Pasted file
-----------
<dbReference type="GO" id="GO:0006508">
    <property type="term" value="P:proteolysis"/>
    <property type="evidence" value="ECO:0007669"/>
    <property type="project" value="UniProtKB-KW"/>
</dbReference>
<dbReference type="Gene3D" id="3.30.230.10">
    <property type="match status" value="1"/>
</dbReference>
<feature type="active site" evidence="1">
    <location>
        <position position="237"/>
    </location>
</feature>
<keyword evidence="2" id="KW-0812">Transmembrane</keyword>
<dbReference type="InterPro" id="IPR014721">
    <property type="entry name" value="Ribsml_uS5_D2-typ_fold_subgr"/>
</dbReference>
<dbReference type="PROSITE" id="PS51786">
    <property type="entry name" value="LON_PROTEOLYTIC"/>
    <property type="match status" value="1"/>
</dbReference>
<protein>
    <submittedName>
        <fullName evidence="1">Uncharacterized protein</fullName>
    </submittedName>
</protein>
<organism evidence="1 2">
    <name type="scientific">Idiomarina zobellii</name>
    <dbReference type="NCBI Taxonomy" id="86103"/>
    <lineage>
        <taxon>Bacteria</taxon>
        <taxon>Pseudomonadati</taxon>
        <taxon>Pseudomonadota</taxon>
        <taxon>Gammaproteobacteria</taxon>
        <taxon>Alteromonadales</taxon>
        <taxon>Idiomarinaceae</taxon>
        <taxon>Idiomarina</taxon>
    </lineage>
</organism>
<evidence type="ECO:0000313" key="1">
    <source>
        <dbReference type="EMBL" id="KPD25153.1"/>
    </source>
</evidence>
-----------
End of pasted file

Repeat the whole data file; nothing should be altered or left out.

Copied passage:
<dbReference type="GO" id="GO:0006508">
    <property type="term" value="P:proteolysis"/>
    <property type="evidence" value="ECO:0007669"/>
    <property type="project" value="UniProtKB-KW"/>
</dbReference>
<dbReference type="Gene3D" id="3.30.230.10">
    <property type="match status" value="1"/>
</dbReference>
<feature type="active site" evidence="1">
    <location>
        <position position="237"/>
    </location>
</feature>
<keyword evidence="2" id="KW-0812">Transmembrane</keyword>
<dbReference type="InterPro" id="IPR014721">
    <property type="entry name" value="Ribsml_uS5_D2-typ_fold_subgr"/>
</dbReference>
<dbReference type="PROSITE" id="PS51786">
    <property type="entry name" value="LON_PROTEOLYTIC"/>
    <property type="match status" value="1"/>
</dbReference>
<protein>
    <submittedName>
        <fullName evidence="1">Uncharacterized protein</fullName>
    </submittedName>
</protein>
<organism evidence="1 2">
    <name type="scientific">Idiomarina zobellii</name>
    <dbReference type="NCBI Taxonomy" id="86103"/>
    <lineage>
        <taxon>Bacteria</taxon>
        <taxon>Pseudomonadati</taxon>
        <taxon>Pseudomonadota</taxon>
        <taxon>Gammaproteobacteria</taxon>
        <taxon>Alteromonadales</taxon>
        <taxon>Idiomarinaceae</taxon>
        <taxon>Idiomarina</taxon>
    </lineage>
</organism>
<evidence type="ECO:0000313" key="1">
    <source>
        <dbReference type="EMBL" id="KPD25153.1"/>
    </source>
</evidence>